Okay, maybe I will go into this a bit. 

Unrecognized plurality and recognized plurality manifest very differently. The symptoms are still there, but they're often recognized as shifts in mood, at least when it comes to OSDD-1b. Various headmates are still there, they just might not communicate with each other or recognize that they're separate from each other. She's not DID, she doesn't have the current gaps in memory. I think you might be underestimating how it's shown in WOR and WOK. Veil is an introject (a headmate based on an external source) that is based on "being a spy" but she wasn't nonexistent before, she just gained that identity and became more specific.  

 

Re: People being okay with it. They're likely understanding it as a Lightweaver thing, rather than a mental health thing. In addition, having her have an entire thing about being institutionalized even when people like Kaladin aren't would be really bad, representation wise. It would be a really bad experience to read and would feel -- would be -- being singled out. Those people are specifically people who can't function in society. They can. And it's actually really nice to see. I don't care about realism, I care about seeing people like me in healthy relationships and not being judged unfairly. 

Radiant killing someone is somewhat extreme, but it's not something that they all wouldn't have been willing to do. This is a setting with death and violence. Killing isn't something that's specific to her. 

- Nix

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2 hours ago, the winter system said:

In addition, having her have an entire thing about being institutionalized even when people like Kaladin aren't would be really bad, representation wise.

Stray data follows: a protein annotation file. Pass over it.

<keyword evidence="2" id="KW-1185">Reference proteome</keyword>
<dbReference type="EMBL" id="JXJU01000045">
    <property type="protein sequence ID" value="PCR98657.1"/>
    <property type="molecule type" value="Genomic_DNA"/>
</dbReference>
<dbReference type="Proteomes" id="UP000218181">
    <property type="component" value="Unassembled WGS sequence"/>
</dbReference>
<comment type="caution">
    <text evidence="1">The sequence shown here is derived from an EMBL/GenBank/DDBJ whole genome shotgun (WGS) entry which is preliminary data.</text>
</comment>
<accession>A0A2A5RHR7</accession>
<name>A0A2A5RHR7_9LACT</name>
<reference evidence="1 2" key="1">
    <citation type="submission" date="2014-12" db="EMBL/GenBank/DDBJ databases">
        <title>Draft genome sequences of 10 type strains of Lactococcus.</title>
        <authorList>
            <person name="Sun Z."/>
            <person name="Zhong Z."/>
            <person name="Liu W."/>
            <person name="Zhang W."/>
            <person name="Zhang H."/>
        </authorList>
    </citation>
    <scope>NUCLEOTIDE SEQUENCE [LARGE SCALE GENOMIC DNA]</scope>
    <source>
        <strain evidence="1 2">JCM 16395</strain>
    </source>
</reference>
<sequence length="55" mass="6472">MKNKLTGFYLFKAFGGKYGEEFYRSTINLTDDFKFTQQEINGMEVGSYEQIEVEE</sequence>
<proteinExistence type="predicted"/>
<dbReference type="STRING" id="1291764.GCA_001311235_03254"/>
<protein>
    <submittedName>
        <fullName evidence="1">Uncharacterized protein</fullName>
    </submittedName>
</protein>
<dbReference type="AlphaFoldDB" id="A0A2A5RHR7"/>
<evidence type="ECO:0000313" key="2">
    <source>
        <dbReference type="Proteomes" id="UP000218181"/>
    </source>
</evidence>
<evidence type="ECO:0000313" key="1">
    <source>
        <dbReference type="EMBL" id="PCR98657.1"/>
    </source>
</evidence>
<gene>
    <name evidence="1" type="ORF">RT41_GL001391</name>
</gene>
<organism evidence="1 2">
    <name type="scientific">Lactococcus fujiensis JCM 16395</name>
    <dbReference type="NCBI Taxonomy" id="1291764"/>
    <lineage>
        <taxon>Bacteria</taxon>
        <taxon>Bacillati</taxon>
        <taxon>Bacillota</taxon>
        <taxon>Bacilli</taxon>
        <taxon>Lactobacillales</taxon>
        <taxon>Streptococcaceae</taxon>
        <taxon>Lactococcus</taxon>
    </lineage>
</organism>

Thank you so much for the explaining about recognized and unrecognized plurality. No amount of reading can teach much as listening to real people, and I appreciate that you went out of your way to give us more information even though it can be draining to have to correct those of us who just don’t get it.

Spoiler

 

Honestly, the only thing you said that seems off to me is that quote’s premise. You’re still right about the rest, but I think what we saw with Noril suggests that people like Kaladin are institutionalized on Roshar, or at least in Alethkar. Which in no way negates how bad it would have been to have the main character example of one mental health status singled out to be subjected to the world’s usual response while the others weren’t. Especially bad for people who relate with Shallan.

You also are much better than I would be at remaining circumspect in addressing the way people are talking about this. And I have literally no personal connection to their topic beyond being a human being with my own issues and a desire to be more understanding. Brava.